NRF Promotes Emergency Campaign

September 16, 2005 - 09:25

The National Retail Federation (NRF) is encouraging businesses to endorse “ICE,” which stands for In Case of Emergency, a new awareness campaign that will allow ambulance crews, police officers and rescue personnel to quickly contact family or friends in the event of an accident or disaster. The ICE initiative, conceived by a paramedic in England, is to have cell phone users program the acronym “ICE” before the names of the people they want to designate as emergency contacts in their cell phone address book.

“With one in five Americans working in the retail industry, it is crucial that retailers prepare their employees for potential disasters,” said Joe LaRocca, NRF vice president of loss prevention. “As a touch point for consumers, retailers should also be encouraging their customers to use ICE in the unlikely event of an emergency. ICE is a simple, yet invaluable resource retailers can use if a customer or employee needs emergency assistance while in their stores.”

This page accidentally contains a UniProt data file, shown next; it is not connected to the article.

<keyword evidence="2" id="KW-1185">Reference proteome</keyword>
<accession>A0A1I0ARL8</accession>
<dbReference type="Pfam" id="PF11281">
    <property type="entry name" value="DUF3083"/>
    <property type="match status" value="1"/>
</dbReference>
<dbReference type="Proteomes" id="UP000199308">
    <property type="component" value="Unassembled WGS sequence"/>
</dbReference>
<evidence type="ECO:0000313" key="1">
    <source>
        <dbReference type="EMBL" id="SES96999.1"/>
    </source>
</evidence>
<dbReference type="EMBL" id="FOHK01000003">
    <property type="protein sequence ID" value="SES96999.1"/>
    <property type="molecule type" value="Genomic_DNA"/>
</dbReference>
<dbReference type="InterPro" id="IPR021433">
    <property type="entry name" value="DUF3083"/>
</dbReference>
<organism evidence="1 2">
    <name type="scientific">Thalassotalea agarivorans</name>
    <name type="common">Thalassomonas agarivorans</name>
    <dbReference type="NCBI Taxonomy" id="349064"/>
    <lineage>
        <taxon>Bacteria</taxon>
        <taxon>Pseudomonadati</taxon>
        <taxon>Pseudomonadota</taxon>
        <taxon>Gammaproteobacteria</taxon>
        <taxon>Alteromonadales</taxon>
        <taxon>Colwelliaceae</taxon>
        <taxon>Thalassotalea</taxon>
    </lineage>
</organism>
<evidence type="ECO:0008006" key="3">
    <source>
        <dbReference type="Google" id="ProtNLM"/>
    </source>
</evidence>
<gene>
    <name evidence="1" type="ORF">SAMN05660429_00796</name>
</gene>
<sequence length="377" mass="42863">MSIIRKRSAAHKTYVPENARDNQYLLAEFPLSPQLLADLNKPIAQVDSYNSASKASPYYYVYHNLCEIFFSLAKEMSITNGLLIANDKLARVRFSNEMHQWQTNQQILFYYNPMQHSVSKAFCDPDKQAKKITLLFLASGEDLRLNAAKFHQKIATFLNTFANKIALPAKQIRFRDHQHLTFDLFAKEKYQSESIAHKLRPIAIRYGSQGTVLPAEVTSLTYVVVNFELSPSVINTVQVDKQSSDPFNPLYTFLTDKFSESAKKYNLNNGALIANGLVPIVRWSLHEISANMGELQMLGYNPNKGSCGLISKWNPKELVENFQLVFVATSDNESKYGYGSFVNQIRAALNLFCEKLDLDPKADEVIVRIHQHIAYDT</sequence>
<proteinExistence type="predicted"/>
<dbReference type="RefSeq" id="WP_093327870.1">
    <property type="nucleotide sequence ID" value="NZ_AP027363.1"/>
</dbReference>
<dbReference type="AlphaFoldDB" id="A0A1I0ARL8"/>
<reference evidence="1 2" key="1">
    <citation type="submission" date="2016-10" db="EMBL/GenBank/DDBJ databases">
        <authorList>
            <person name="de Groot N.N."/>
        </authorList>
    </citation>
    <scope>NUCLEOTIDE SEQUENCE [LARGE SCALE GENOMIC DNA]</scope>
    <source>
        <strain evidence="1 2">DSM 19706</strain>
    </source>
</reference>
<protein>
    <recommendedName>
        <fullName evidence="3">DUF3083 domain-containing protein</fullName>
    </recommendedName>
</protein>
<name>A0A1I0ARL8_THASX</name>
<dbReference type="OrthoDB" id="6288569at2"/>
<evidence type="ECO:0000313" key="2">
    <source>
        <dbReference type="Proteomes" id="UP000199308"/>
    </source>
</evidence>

Businesses nationwide are getting involved in the campaign, asking their employees to program an ICE contact into their cell phones and encouraging them to have their family and friends do the same. In the event that a customer suffers an emergency in a place where he or she is unable to communicate, employees and emergency personnel will be able to search the customer’s phone for ICE listings and notify family or obtain medical histories.

“As retailers, we have a responsibility to use our best efforts to keep both our employees and customers safe while they are in our stores,” said Dan Doyle, vice president of loss prevention, human resources and administration of Beall’s Inc., and chairman of the NRF Loss Prevention Advisory Council. “The majority of the people in our stores, whether they are shopping or working, are carrying cell phones with them. We are encouraging all of them to take the time to program an ICE contact so that their relatives can be notified in the unlikely event of an accident.”

Leave A Comment

  • Web page addresses and e-mail addresses turn into links automatically.
  • Allowed HTML tags: <a> <em> <strong> <cite> <code> <ul> <ol> <li> <dl> <dt> <dd>
  • Lines and paragraphs break automatically.

More information about formatting options

By submitting this form, you accept the Mollom privacy policy.